Manufacturing trumps stock fears
Yesterday was the worst first trading of the year for stocks in over 10 years as declines on the Chinese stock market dragged global bourses lower. Risky currencies were sold also, as investors flooded into havens offering the protection of a current account surplus. The yen and the euro have long been held as ports in storms for investors and that was seen once again yesterday.
The euro was helped by a stronger manufacturing sector PMI reading than most had expected, with the new orders component – a decent indicator of future demand – rising in Germany, France, Italy and Spain. The same could not be said for the manufacturing sector here in the UK, however, which slumped in December to the lowest level in three months.
Similar noises have been heard from other manufacturing surveys in the past month; it is not a stretch at all to say that low commodity prices, weakness in export markets and a still resilient sterling are all unlikely to allow 2016 to be particularly fertile for the UK manufacturing sector. The other side of this coin, however, is that what is bad for the manufacturing sector is good for the consumption side of the economy; with one making up 15% of UK GDP and the other contributing 75% which would you rather see backed?
A similar story was evident in the US measure that dipped into contraction in December and to the lowest level since June 2009.
Money continues to leave China
Overnight in Asia, the situation has quietened somewhat, courtesy of an injection of liquidity by Chinese authorities. Capital outflows – or money leaving China – have remained at high levels since the August 11th devaluation of the yuan and the People’s Bank of China has continued to guide the yuan to ever weaker levels versus the USD.
In the meantime, we are expecting a further, gradual weakening of the yuan as far as 6.80 in USDCNY terms.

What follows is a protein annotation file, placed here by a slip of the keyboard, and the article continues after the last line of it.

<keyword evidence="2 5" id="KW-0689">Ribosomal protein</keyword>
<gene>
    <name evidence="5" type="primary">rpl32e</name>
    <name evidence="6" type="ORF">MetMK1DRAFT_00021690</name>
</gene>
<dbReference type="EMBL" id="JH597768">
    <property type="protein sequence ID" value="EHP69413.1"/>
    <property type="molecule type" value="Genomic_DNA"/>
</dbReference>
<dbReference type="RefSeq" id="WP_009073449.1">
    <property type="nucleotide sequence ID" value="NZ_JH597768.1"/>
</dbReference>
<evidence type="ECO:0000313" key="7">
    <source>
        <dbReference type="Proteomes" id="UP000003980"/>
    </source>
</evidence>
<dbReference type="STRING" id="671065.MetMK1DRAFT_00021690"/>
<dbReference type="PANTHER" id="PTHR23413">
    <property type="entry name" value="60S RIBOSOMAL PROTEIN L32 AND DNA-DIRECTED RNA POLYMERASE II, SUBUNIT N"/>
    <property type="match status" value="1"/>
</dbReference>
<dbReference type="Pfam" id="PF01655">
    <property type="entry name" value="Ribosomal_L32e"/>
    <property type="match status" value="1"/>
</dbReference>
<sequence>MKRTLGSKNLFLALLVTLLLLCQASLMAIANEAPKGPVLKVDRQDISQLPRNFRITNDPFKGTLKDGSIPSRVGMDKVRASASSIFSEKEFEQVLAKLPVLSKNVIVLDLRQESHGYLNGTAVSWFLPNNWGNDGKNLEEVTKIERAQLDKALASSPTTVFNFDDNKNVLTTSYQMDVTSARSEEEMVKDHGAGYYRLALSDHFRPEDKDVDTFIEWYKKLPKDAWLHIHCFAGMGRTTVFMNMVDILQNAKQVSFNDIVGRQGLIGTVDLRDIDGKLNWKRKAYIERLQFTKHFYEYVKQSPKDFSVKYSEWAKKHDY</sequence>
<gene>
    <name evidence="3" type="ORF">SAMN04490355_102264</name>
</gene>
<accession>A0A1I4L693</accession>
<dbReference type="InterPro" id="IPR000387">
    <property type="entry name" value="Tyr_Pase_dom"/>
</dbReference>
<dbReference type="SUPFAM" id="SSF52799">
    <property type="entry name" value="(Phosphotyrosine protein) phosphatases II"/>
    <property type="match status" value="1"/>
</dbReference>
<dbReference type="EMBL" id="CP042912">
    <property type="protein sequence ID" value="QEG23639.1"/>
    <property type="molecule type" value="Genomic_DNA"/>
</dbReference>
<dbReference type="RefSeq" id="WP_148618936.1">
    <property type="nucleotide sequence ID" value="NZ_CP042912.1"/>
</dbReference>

As onshore yuan has weakened, divergence between onshore and offshore CNY has moved to around 2%. This is a clear sign of additional capital flows with yuan depreciation still seen in forward markets – the 12 month price in USDCNY is 6.8800, 5.5% higher than current spot.
Eurozone inflation raises ECB stimulus hopes
EURUSD is moving lower and dragging GBPSUD with it this morning in the lead-up to today’s Eurozone inflation number. Yesterday’s figure from Germany disappointed as falling food prices offset higher energy prices; a similar outcome through the Eurozone will ensure that market expectations of a 0.4% year on year reading are missed, weakening the single currency further. The figure is due at 10am.
The Day Ahead
Sterling remains in a rather dour mood as we open up in Europe as it battles EU referendum fears and a downturn in economic data. The PMI for the construction industry is due at 09.30 today and while the warm weather may have helped keep sites open through the month, we are unsure as to the impact widespread flooding may have caused. It will likely stoke demand as areas dry out but may have stymied efforts initially.